+ Kubernetes (July 11, 2020, 7:53 p.m.)

Kubernetes becomes ever more popular as a container orchestration solution. Kubernetes is made up of many components that do not know or care about each other. The components all talk to each other through the API server. Each of these components operates its own function and then exposes metrics, that we can collect for monitoring later on. We can break down the components into three main parts. - The Control Plane - The Master. - Nodes - Where pods get scheduled. - Pods - Holds containers.

+ Security - XSS/CSRF/SQL injection (July 11, 2020, 8:19 a.m.)

Cross-site scripting (XSS): XSS attacks enable an attacker to inject client-side scripts into browsers. Django templates protect your project from the majority of XSS attacks. --------------------------------------------------------------------------- Cross-site request forgery (CSRF): CSRF attacks allow a malicious user to execute actions using the credentials of another user. Django has built-in protection against most types of CSRF attacks. --------------------------------------------------------------------------- SQL injection: SQL injection is an attack where a malicious user is able to execute arbitrary SQL code on a database. Django’s querysets are protected from SQL injection since queries are constructed using parameterization. ---------------------------------------------------------------------------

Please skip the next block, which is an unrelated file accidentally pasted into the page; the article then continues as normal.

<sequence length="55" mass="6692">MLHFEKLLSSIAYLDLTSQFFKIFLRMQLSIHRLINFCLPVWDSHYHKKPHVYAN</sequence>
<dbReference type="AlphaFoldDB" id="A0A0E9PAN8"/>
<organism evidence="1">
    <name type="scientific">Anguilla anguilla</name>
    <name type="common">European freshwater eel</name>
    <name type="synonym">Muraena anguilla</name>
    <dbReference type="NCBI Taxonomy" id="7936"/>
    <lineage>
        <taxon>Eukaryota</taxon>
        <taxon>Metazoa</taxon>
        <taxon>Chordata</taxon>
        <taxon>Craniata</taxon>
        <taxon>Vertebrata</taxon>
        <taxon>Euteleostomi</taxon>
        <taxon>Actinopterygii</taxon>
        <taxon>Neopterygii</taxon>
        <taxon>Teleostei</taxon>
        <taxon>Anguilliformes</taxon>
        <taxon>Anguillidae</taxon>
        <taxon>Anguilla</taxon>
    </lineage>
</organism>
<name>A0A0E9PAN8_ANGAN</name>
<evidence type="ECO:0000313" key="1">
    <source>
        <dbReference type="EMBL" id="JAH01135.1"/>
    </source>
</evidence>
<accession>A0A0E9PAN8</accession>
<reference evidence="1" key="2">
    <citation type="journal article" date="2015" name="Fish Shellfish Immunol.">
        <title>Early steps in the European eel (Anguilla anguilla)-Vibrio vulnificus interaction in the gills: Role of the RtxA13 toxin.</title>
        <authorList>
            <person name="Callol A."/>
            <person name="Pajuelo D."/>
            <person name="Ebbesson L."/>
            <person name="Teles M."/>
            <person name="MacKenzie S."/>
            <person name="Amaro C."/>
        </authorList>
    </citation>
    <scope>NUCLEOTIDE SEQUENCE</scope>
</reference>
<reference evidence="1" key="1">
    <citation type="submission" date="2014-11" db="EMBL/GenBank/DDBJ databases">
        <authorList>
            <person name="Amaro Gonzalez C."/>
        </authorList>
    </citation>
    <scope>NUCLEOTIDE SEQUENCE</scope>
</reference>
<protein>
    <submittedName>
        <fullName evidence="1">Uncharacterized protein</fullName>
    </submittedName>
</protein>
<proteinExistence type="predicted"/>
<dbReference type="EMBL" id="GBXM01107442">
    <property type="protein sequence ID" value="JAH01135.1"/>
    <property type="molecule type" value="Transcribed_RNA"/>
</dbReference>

+ Microservices (July 11, 2020, 8:18 a.m.)

Microservices are an application architecture style where independent, self-contained programs with a single purpose each can communicate with each other over a network. Typically, these microservices are able to be deployed independently because they have a strong separation of responsibilities via a well-defined specification with significant backward compatibility to avoid sudden dependency breakage. Successful applications begin with a monolith-first approach using a single, shared application codebase and deployment. Only after the application proves its usefulness is it then broken down into microservice components to ease further development and deployment. This approach is called the "monolith-first" or "MonolithFirst" pattern. Microservices should follow the principle of single responsibility. A microservice only handles a single business logic.